On the same day as Comey’s announcement, President Obama and Mrs. Clinton traveled together on Air Force One to a campaign stop where she spoke in front of the presidential seal. In other words, the outcome was apparently known before Comey made his announcement, in spite of his declaring that that was not the case.
 
As former federal prosecutor Andy McCarthy has previously noted, “’malicious intent’ is not required to prove felonious mishandling of classified information.” Rather, McCarthy writes, “gross negligence would do, so if there really is even ‘scant’ evidence of malicious intent, that suggests it would be fairly easy to prove the crime.”
 
Even Director Comey concurs that Mrs. Clinton and her staff were willfully reckless. Do her actions not qualify at least as “gross negligence?”
 

“Mrs. Clinton has asserted that she did not send or receive any information marked classified at the time it was sent,” reports The New York Times. “But about two dozen emails were designated ‘top secret,’ the highest level of classification, and Mrs. Clinton’s critics say she jeopardized national security.”

 
In other words, Mrs. Clinton lied.
 

“To be clear,” said Comey at his announcement, “this is not to suggest that in similar circumstances, a person who engaged in this activity would face no consequences. To the contrary, those individuals are often subject to security or administrative sanctions, but that's not what we're deciding now.”

 
Yet there will be few consequences for Hillary Clinton for her misconduct outside the political domain. And Comey’s actions constitute little more than a politicized decision.
 
As secretary of state, Mrs. Clinton repeatedly acted in ways that benefitted her and her family and her family’s foundation, in obvious quid pro quo situations, and most importantly in her handling of classified information on her private unsecured server. When there were problems with the secure fax, Mrs. Clinton indicated that her staff could turn secure information “into nonpaper with w no identifying heading and send nonsecure,” thereby stripping classified markings. Mrs. Clinton also authored 104 classified emails sent through her private email server.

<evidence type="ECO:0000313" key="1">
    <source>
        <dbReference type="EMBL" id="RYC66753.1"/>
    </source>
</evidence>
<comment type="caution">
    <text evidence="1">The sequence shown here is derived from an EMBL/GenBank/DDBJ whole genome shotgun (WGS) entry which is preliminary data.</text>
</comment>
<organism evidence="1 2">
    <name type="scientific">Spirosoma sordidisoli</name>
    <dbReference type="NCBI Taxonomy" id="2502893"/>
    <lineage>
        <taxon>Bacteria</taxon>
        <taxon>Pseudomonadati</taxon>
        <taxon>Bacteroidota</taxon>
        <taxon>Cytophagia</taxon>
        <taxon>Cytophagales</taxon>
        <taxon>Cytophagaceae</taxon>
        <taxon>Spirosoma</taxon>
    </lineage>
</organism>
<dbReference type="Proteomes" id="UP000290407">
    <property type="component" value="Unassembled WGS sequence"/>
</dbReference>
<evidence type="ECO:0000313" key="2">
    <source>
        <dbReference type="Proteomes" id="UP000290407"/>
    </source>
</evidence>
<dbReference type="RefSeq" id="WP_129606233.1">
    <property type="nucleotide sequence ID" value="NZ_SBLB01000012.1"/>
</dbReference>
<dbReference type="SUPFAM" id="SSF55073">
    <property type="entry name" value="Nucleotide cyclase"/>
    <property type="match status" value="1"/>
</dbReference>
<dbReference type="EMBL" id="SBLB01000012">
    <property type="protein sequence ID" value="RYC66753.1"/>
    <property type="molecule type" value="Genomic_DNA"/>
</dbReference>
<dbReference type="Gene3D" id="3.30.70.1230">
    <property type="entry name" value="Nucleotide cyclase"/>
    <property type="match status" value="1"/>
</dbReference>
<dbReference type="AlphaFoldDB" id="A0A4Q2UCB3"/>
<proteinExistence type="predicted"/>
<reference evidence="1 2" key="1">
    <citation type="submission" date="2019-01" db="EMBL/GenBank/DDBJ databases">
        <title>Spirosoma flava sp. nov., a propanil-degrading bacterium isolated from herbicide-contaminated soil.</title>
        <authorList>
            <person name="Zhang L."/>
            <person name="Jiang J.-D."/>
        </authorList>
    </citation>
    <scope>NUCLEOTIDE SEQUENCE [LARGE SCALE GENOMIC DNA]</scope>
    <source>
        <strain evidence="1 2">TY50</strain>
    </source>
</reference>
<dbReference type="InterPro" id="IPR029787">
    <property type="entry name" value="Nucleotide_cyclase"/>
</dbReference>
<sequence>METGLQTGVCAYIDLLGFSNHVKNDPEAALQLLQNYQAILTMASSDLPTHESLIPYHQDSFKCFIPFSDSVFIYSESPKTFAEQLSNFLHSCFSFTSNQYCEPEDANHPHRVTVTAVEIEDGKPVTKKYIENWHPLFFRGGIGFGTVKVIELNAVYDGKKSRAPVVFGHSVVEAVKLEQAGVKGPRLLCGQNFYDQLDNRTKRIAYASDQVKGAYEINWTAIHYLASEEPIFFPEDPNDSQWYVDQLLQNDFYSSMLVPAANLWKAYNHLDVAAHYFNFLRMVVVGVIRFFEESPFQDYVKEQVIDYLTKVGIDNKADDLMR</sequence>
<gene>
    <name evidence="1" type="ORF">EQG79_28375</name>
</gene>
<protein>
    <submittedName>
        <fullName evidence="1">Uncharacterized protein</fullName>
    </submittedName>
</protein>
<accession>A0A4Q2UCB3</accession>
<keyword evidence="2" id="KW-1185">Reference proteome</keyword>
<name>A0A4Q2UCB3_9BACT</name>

Clinton apologists and the media have claimed that the information Mrs. Clinton sent through her private email server was largely up-classified retrospectively. However, the classified information that Mrs. Clinton jeopardized was far from inconsequential—and some of it was highly classified at the time. One of Mrs. Clinton’s emails regarding the “movement of North Korean nuclear assets” was “initially flagged by the inspector general of the intelligence community in July as potentially containing information derived from highly classified satellite and mapping system of the National Geospatial-Intelligence Agency,” according to The Washington Times.
 
The degree to which Mrs. Clinton broke classification laws shows arrogance and contempt for the American people. It was not merely carelessness: it was willful. And, as Comey said, Mrs. Clinton’s use of a private email server was widely known by those in government.
 
This is a dark day in American history, though the media certainly won’t report it that way. We must wait to see if Joe diGenova was right when he said in January that there would be a revolt inside the Bureau if there is no indictment, because failing to prosecute Mrs. Clinton means that the government can never again credibly indict someone for mishandling of classified material.
 
As far as the other investigation regarding public corruption, in regard to the intersection of Mrs. Clinton’s work as secretary of state with matters related to the Clinton Foundation, it came up at the House Oversight Committee hearing on Thursday, but Comey refused to comment. Asked by Rep. Jason Chaffetz (R-UT), chair of the House Committee on Government Oversight and Reform, “Did you look at the Clinton Foundation?” Comey replied, “I’m not going to comment on the existence or non-existence of any other investigations.”
 
Some see this as an unintentional favor to the GOP and those who believe that electing Mrs. Clinton president would be a disaster in terms of rewarding someone who was so deceitful and reckless with America’s national security secrets. She may also be vulnerable to blackmail from countries and individuals who may have successfully hacked her server. Mrs. Clinton is a badly weakened candidate, the theory goes, and was clearly treated as someone above the law. Comey, whether wittingly or unwittingly, made the case for how corrupt and deceitful Mrs. Clinton had acted, but left her to twist slowly in the wind.
 
This article was originally published on Accuracy in Media. Links to sources can be found on the original publication. 

Copyright ©2016

Roger Aronoff is the Editor of Accuracy in Media, and a member of the Citizens’ Commission on Benghazi. He can be contacted at roger.aronoff@aim.org.